Have Neck & Back Pain At Work?

If you’re reading this, then you may be one of the millions of Americans affected by or dealing with back and neck pain from sitting at your work station. It costs employers and the healthcare system billions of dollars, treating symptoms.

According to the American Academy of Orthopaedic Surgeons:

              “In 2004, the estimated annual direct cost of treating back pain was $193.9 billion. Between 1996 and                              2004, the cost of spine conditions, in 2004 dollars, increased by 49 percent. The largest share of increase                        was related to prescription medications. In addition, annual indirect costs for lost wages resulting from                          back pain were estimated to add another $22.4 billion to this cost.”

Addressing back and neck pain can seem like an never ending battle, with symptoms jumping from one area to the next, but that doesn’t have to be the case.  Poor sitting postures has been linked to the development of neck, back and shoulder pain.  Ask yourself these questions as you’re reading this,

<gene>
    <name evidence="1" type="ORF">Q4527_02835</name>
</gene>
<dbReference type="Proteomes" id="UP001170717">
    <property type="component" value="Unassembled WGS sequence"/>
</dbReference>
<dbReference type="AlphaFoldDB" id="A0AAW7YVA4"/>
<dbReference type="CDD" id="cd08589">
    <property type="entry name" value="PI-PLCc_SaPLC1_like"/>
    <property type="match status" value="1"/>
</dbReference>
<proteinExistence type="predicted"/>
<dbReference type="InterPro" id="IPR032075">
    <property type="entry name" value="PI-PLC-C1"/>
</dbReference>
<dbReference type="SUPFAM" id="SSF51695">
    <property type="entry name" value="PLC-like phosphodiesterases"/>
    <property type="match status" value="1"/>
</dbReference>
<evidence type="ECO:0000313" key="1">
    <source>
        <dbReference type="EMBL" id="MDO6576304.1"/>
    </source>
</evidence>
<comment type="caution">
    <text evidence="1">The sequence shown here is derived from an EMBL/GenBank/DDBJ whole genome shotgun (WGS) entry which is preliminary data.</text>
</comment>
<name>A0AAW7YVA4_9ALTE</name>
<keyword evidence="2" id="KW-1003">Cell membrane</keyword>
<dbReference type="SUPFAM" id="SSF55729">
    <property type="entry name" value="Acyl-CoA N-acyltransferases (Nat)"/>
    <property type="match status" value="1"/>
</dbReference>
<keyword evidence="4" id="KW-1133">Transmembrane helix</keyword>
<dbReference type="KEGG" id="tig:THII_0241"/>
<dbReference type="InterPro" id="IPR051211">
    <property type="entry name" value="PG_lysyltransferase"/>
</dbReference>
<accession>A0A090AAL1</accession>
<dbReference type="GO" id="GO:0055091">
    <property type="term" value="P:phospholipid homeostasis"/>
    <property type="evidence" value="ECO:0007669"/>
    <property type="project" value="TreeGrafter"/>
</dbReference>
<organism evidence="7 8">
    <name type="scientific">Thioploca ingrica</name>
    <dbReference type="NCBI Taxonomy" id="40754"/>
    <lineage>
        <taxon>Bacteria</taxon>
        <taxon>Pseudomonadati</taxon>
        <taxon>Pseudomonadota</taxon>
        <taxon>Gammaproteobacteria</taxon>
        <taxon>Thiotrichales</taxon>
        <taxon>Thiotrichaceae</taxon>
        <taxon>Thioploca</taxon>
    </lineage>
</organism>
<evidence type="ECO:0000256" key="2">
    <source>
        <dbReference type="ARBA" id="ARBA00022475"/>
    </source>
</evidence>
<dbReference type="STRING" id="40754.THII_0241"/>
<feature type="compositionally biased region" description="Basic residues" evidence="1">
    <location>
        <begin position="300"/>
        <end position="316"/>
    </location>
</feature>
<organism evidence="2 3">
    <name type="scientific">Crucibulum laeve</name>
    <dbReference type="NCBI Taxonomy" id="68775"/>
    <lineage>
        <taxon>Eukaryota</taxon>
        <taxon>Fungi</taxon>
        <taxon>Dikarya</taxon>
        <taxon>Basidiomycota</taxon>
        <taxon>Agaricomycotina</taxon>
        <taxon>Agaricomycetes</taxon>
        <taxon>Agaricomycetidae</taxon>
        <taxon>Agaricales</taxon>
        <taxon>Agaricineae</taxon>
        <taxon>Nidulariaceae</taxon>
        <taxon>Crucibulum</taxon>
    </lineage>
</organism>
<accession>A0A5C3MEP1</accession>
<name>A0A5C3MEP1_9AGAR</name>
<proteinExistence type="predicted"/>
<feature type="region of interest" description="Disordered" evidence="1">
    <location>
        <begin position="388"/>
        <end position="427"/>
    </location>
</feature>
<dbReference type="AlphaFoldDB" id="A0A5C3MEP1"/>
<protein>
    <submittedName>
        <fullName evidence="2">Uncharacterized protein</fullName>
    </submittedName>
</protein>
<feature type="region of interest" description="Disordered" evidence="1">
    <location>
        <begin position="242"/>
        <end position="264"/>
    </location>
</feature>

‘where is my head positioned? is it against my head rest or is it forward?’ Do I get “burning” sensation                             between my shoulder blades after being at my desk for a period of time?

I’m not implying that just having poor sitting posture alone means you’ll have pain, however what we do know is that your risk for developing areas of pain are much higher than those with good postural awareness. Reduce your risk of pain with these routines that can be performed at your office work-station or a wall. Below are exercises and stretches you can perform. If your symptoms don’t improve, get Physical Therapy. We can help you identify areas of weakness and correct your posture, significantly reducing your chances to develop or continuing to experience pain.

Kimbia Physio working posture

spine and shoulder stability
spine and shoulder stability
Levator Scap. Muscle Stretch
Levator Scap. Muscle Stretch
Seated Upper Trap. Stretch
Seated Upper Trap. Stretch





Perform these for 1-2 minutes/ 3-4x/day.